[VIDEO IN EXTENDED ARTICLE]
Through a joint effort of Rambam Medical Center and the PA (Palestinian Authority), a PA resident severely disabled by Parkinson’s disease received Deep Brain Stimulation therapy.
This month, a 51-year-old PA resident came to Rambam Medical Center for Deep Brain Stimulation (DBS) therapy in a successful bid to control the disabling symptoms of Parkinson’s disease.
Tarik Sadek Abu Baker, an accountant by profession, developed an aggressive case of early onset Parkinson’s disease at age 39. Twelve years down the line, he had stopped responding to Parkinsonian medications. On his behalf, the PA turned to the Movement Disorders Center at Rambam, directed by Senior Neurologist Dr. Ilana Schlesinger.
Deep Brain Stimulation therapy to correct movement disorders was pioneered by French neurosurgeon Prof. Alim-Louis Benabid in 1987 and has been available to the medical community since approximately 1999. It has been available in Israel since 2003 and at Rambam since 2008. The surgery involves implanting two electrode-equipped leads in the brain and two battery operated neurostimulators in the chest.
The Movement Disorders Center at Rambam has treated approximately 25 DBS patients over the past 4 years and has quietly made a name for itself throughout the Middle East, with inquiries reaching Dr. Schlesinger from as far afield as Iran.
Nurse Ilana Erikh, who coordinates the Movement Disorders Center, remembers initially evaluating the suitability of Mr. Abu Baker for the treatment. The evaluation requires overnight hospitalization and withdrawal of Parkinsonian medications in order to determine which movements a Parkinson’s patient can perform without the drugs.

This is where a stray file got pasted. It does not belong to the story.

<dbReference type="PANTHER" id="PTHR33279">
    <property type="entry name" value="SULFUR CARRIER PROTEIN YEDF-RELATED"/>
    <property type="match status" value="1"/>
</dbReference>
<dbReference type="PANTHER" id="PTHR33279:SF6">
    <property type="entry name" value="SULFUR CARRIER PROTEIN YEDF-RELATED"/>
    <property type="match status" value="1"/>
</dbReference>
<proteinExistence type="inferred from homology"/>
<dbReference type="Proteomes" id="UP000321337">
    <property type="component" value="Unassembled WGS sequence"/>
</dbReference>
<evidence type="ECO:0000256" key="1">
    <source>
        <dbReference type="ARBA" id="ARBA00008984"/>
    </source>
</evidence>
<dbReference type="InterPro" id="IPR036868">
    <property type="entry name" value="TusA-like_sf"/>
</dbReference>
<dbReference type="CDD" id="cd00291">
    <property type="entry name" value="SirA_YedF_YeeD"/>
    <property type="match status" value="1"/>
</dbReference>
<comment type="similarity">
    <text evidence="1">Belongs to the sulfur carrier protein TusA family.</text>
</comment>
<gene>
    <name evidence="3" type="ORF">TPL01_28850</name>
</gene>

“I had never seen a patient that bad,” she recalls. “He could barely move or talk because of severe rigidity and tremors. It hurt me to see so young a person entirely disabled and trembling, who couldn’t do anything without assistance. He obviously needed extraordinary measures.”
In June, Prof. Menashe Zaaroor, Director of the Department of Neurosurgery, implanted the leads and neurostimulators. Three weeks later, the patient reported again to Dr. Schlesinger. She and her team members, Neurologist Dr. Maria Nassar and Nurse Erikh, switched on the neurostimulators’ batteries and calibrated the voltage. Within an hour of stepping into the clinic, the patient was a new man. He could walk and move freely. He had no visible signs of his disease. Neither medications nor DBS therapy can cure Parkinson’s disease; they can only address the symptoms – but those symptoms or their absence make the difference between severe disability and good quality of life.
“[Mr. Abu Baker] went from being a very sick man to being a healthy man,” Ms. Erikh says. “I’m happy for him because he has the emotional strength to enjoy what he has received and use it for personal good. I’m happy for all our patients who regain their independence and can return to doing simple day-to-day activities.”
The patient’s wife, Ginan Salim Abu Baker: “We have received warm consideration at Rambam, and we were made very happy last week because my husband, who has needed me to help him with personal hygiene, eating, and preparing for sleep, has improved and doesn’t need my assistance anymore. We didn’t expect such quick results.”
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(YWN – Israel Desk, Jerusalem)